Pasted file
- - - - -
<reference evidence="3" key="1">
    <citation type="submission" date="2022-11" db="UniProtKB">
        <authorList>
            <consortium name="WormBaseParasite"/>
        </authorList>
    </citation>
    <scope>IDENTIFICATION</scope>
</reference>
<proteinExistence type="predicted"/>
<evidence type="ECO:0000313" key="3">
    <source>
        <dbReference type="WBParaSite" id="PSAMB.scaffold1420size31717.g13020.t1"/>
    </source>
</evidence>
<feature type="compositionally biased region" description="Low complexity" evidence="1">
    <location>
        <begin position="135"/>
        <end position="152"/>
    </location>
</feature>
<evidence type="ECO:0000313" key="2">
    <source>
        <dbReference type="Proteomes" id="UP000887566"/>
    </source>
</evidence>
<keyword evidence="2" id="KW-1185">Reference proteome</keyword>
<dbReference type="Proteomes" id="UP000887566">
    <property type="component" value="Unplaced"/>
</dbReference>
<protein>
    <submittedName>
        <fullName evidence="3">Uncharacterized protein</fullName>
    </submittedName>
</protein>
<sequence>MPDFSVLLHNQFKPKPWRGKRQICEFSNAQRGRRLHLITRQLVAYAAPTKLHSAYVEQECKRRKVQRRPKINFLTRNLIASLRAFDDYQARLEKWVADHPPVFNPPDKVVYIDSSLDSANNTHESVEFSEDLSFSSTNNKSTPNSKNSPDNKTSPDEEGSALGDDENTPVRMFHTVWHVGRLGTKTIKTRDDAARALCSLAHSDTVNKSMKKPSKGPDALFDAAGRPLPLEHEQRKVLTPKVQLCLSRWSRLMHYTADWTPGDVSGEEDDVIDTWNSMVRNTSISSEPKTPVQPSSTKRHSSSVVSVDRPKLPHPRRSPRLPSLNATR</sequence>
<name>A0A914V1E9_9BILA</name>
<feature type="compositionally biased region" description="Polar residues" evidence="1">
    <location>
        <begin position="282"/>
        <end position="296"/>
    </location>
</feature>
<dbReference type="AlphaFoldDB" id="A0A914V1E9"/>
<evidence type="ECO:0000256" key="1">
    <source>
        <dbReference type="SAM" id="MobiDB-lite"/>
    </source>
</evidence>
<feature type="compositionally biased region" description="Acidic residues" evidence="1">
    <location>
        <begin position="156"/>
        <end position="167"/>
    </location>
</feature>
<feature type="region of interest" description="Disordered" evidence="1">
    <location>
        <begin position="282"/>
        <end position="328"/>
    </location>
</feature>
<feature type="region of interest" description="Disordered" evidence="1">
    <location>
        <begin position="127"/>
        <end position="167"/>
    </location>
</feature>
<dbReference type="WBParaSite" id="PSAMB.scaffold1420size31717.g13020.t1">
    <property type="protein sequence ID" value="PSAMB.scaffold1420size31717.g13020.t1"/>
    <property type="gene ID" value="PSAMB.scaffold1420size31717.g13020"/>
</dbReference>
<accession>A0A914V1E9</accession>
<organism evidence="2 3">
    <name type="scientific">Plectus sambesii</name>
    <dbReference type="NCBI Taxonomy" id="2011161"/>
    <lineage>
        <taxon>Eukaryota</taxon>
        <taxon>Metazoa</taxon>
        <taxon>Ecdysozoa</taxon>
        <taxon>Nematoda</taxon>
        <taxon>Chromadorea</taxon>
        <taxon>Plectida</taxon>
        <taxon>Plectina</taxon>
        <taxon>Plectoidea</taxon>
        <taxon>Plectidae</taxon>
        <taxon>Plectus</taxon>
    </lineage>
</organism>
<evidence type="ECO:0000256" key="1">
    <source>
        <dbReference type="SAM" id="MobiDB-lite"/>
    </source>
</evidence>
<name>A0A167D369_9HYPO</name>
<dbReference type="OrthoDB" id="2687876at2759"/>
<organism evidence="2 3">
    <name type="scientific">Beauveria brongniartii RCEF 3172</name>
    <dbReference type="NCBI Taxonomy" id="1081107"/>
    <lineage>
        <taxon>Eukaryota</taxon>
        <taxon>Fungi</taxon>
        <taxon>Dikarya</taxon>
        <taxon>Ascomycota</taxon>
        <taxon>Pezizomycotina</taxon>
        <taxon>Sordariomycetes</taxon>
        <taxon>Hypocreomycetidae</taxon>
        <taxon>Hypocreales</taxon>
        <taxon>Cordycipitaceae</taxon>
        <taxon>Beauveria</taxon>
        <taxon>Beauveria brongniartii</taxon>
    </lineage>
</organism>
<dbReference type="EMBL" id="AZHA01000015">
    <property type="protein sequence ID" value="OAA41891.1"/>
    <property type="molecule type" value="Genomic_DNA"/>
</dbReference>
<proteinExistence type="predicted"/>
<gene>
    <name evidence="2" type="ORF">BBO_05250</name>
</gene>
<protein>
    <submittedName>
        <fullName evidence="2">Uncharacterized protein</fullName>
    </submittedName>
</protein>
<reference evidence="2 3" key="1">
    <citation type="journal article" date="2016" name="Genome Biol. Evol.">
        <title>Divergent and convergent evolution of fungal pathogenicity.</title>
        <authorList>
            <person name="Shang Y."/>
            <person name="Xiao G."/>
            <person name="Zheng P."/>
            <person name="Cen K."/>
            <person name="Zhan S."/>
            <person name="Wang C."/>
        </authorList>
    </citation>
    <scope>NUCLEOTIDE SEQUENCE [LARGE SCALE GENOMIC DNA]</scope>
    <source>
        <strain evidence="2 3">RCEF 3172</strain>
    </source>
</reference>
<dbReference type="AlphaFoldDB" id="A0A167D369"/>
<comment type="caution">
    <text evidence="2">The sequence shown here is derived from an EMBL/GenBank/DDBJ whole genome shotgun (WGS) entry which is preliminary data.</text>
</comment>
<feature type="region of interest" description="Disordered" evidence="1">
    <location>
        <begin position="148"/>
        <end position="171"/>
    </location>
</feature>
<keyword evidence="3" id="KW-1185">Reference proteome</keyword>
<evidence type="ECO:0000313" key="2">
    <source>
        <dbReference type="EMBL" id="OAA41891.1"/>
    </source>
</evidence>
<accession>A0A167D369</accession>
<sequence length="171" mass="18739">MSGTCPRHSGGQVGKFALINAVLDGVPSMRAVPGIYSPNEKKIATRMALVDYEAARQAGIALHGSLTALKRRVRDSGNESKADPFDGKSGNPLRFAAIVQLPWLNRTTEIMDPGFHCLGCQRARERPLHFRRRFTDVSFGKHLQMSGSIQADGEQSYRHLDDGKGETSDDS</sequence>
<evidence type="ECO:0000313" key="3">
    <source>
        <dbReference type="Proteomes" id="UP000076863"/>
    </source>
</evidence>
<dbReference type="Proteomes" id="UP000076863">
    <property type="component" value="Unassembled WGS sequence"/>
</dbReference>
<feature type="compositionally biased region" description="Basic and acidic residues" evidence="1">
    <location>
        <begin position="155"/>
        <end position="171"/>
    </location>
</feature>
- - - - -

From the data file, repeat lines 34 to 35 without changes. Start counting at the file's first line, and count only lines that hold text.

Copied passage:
</protein>
<sequence>MPDFSVLLHNQFKPKPWRGKRQICEFSNAQRGRRLHLITRQLVAYAAPTKLHSAYVEQECKRRKVQRRPKINFLTRNLIASLRAFDDYQARLEKWVADHPPVFNPPDKVVYIDSSLDSANNTHESVEFSEDLSFSSTNNKSTPNSKNSPDNKTSPDEEGSALGDDENTPVRMFHTVWHVGRLGTKTIKTRDDAARALCSLAHSDTVNKSMKKPSKGPDALFDAAGRPLPLEHEQRKVLTPKVQLCLSRWSRLMHYTADWTPGDVSGEEDDVIDTWNSMVRNTSISSEPKTPVQPSSTKRHSSSVVSVDRPKLPHPRRSPRLPSLNATR</sequence>